Step inside and you’ll find all the trimmings of a modern luxury hotel, complete with a Michelin-starred restaurant serving up fantastic dishes like salty roasted beets with cuttlefish. Trust me, it’s delicious. As you’d expect, everything here has a reference to wine; even the Caudalie products in the spa are made from grapes.
From contemporary luxury, I stepped back in time on a guided tour of the winery. As I strolled through the gardens outside the hotel, where the lavender bushes throbbed with bees, my guide, Carmen, explained how the original Marques spent two decades living in Bordeaux, bringing back a wealth of wine-producing knowledge that changed the way Rioja was made. “Until the mid-1800s, we had no real concept of ageing wine here,” she said. “It was always drunk really young. The concept of maturing it in barrels for a few years was pretty radical.”
Over the centuries, they’ve endured the hardships of civil war and the vagaries of weather to become one of the region’s biggest producers, making around five million bottles a year — about 10% of Rioja’s total output of wine.
After a sneaky peek at their processes, I got to see the 150,000-bottle archive, which includes vintages dating back to 1880. “When Frank Gehry was here we opened a bottle from 1929 — his birthday year,” said Carmen. “It was still really drinkable.”
After the tour came the all-important tasting, before I headed back to Abalos — my panniers clinking with a few bottles bought from the shop. Arriving at the hotel, sun-kissed, windswept, hungry and happy, my reward was a menu featuring home-cooked cod. Needless to say, I slept like a baby that evening. Again.
Considering the wine intake, I awoke feeling surprisingly fresh and early (thanks, Mr Cockerel), with a planned route that was supposed to lead me straight to La Bastida. However, my inner bike nerd got the better of me and I couldn’t resist detouring up to the nearby Balcón de La Rioja — a seven-mile climb snaking its way up from the plateaued floor, to a rocky shelf overlooking what felt like the whole of the Basque region.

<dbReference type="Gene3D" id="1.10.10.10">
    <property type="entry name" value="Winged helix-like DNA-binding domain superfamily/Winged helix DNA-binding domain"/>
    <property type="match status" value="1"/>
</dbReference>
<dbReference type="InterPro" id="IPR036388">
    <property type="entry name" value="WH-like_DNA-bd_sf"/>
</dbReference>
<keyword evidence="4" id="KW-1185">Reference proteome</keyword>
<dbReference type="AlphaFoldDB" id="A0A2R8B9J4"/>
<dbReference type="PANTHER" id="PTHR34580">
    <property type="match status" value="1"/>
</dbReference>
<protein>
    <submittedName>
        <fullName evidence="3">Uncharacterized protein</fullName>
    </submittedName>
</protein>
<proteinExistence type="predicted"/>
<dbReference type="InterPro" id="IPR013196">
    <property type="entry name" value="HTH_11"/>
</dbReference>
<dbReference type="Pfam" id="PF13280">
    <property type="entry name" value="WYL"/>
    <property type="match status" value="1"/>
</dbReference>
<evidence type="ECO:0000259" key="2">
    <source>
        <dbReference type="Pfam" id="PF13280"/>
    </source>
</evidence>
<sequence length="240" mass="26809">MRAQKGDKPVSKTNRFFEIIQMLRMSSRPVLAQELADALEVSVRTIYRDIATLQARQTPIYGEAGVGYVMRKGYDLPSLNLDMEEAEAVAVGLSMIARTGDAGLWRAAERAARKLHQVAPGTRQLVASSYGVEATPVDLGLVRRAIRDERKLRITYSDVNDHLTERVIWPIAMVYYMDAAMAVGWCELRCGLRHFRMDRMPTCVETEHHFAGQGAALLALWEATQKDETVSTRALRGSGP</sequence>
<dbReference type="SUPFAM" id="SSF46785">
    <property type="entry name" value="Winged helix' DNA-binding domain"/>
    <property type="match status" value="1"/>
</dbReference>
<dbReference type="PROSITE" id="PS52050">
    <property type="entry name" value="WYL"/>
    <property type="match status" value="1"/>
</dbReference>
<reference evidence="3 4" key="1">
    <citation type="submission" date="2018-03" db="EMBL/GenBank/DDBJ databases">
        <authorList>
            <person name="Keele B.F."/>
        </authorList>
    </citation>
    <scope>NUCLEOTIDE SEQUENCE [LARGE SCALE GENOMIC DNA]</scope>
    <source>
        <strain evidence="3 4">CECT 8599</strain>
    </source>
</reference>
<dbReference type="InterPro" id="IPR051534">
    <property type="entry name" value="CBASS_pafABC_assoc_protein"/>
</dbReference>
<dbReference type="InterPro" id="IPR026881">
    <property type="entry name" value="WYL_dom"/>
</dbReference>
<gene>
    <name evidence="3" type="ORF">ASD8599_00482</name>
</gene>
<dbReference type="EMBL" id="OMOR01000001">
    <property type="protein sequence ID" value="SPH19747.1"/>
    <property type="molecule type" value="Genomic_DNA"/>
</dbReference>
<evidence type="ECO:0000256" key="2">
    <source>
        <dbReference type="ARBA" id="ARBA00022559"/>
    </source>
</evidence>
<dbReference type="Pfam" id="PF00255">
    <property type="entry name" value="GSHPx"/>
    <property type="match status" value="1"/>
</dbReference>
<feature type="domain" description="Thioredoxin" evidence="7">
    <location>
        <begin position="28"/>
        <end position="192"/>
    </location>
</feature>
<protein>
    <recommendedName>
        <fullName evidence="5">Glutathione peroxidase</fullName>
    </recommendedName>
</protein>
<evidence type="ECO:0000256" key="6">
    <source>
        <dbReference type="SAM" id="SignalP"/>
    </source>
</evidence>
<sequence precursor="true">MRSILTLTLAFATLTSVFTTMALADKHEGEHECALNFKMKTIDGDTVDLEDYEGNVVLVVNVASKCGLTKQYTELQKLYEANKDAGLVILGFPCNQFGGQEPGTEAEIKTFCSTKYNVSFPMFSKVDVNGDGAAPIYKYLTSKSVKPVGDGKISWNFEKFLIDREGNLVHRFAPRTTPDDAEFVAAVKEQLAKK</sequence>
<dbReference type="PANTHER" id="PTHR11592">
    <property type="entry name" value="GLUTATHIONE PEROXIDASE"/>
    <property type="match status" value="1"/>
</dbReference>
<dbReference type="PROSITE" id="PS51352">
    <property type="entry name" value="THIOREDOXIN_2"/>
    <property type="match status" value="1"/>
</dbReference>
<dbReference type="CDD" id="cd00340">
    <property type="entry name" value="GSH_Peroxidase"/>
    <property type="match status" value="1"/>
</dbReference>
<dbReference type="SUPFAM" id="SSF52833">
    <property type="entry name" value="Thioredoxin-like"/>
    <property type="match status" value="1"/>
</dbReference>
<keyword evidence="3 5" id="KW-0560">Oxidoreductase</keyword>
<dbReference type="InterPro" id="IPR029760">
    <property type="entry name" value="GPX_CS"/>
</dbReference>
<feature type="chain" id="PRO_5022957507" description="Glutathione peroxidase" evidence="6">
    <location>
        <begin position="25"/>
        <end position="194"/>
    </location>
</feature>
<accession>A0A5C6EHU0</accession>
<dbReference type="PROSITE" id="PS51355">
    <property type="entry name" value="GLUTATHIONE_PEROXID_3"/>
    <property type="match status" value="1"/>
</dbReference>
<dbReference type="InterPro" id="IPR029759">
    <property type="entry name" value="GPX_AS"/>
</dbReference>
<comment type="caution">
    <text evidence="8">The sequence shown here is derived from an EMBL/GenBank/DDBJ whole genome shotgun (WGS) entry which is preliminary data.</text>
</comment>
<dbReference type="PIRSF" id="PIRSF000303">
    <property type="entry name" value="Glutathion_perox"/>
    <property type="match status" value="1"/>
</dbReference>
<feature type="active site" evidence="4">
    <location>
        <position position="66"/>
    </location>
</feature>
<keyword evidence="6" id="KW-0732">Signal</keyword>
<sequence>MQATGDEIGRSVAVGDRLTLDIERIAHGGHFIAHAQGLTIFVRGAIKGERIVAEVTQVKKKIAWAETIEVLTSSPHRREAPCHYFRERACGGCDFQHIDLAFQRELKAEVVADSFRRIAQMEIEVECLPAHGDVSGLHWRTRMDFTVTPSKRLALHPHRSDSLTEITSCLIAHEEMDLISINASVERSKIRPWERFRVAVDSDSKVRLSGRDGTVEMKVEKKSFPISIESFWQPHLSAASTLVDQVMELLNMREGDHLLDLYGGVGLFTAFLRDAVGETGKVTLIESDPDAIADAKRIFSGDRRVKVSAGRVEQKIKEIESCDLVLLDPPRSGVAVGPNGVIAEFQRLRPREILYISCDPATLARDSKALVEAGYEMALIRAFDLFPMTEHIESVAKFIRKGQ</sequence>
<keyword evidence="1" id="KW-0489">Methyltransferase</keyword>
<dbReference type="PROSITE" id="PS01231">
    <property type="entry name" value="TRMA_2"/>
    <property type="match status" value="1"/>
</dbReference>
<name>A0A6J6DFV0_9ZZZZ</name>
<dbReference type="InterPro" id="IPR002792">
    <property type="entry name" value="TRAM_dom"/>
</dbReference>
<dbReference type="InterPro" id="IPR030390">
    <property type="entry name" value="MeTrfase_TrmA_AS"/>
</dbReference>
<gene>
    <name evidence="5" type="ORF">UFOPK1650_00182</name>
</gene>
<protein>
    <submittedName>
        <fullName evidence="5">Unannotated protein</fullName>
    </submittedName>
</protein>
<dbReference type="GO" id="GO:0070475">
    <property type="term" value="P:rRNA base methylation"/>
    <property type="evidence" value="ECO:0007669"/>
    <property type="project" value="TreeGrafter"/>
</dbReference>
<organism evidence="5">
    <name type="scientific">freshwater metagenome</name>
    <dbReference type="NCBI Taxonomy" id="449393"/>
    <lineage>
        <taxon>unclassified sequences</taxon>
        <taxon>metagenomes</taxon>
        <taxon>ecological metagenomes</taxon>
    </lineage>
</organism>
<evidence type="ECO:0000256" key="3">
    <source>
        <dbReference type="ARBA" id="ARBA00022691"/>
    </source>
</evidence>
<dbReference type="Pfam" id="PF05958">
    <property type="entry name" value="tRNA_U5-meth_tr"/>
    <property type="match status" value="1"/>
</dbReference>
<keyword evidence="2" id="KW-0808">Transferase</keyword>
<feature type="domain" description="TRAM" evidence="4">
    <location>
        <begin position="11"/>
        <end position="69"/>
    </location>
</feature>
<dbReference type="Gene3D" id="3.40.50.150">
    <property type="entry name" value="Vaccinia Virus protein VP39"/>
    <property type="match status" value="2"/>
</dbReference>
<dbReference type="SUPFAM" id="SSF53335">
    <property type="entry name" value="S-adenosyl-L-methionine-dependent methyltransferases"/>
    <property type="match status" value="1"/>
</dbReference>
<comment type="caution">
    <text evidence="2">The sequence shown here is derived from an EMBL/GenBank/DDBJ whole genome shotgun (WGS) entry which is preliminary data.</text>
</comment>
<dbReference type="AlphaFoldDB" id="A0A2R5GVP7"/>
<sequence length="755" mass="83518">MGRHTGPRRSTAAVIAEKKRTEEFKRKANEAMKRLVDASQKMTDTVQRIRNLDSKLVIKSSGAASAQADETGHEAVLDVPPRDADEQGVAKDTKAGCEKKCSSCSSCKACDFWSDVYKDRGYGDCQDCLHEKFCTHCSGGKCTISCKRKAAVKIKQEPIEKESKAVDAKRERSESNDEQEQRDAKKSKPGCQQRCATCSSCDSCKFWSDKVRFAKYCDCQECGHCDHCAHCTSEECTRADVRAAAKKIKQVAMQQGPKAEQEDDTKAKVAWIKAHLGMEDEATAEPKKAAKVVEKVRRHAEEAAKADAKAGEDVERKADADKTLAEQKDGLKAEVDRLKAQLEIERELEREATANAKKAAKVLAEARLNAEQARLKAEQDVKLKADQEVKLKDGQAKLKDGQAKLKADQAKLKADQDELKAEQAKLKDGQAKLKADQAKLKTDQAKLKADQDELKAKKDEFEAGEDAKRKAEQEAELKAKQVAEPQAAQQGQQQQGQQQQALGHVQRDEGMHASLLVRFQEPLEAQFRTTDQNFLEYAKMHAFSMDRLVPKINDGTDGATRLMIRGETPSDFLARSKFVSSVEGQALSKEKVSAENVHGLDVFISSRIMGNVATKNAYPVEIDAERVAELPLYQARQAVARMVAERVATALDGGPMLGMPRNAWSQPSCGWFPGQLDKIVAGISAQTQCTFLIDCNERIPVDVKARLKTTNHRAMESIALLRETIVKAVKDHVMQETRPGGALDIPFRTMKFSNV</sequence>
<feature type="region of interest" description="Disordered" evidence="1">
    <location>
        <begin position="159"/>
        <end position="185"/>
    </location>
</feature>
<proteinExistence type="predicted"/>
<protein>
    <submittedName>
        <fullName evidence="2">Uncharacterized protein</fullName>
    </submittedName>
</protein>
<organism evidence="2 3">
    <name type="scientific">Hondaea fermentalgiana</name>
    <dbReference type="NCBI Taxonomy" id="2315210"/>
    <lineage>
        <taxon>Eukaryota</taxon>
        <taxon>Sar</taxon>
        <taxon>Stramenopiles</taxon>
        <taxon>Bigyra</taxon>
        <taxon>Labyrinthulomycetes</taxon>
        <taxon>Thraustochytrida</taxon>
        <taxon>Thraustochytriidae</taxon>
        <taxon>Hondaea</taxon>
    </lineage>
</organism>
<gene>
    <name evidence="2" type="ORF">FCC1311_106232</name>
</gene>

The hilltop villages and patchwork of fields below were shrouded in mist, giving everything the air of a theatrical trompe l’oeil. From here, there was a mile or so more of steady climbing, before a 4.5-mile, dream-come-true descent brought me to the village of Peñacerrada, where I stopped for coffee with the local cycle club.
Thankfully, there was a slightly easier route out of here, which meandered gently up through a wooded hillside, reminding me of the Blue Ridge Mountains in South Carolina. While the previous day had been about wine-making (and tasting), this was a ride for soaking up the scenery.
Indeed, my favourite stop of the whole trip was San Vincente de la Sonsierra, a spectacularly picturesque hilltop town overlooking the River Ebro, where the ramshackle houses huddled at the foot of the fortified church, as if seeking shelter.
These opening two days pretty much set the scene for the rest of my trip: eat, sip, sleep, repeat. And best of all, when you’re burning this many calories per day, it’s never too early to think about wine.
How to do it
Macs Adventure’s seven-night, self-guided Gourmet Rioja Cycling includes accommodation, two nights’ dinner and two days’ baggage transfer. From £715 per person excluding flights and airport transfers.
Published in the October 2015 issue of National Geographic Traveller (UK)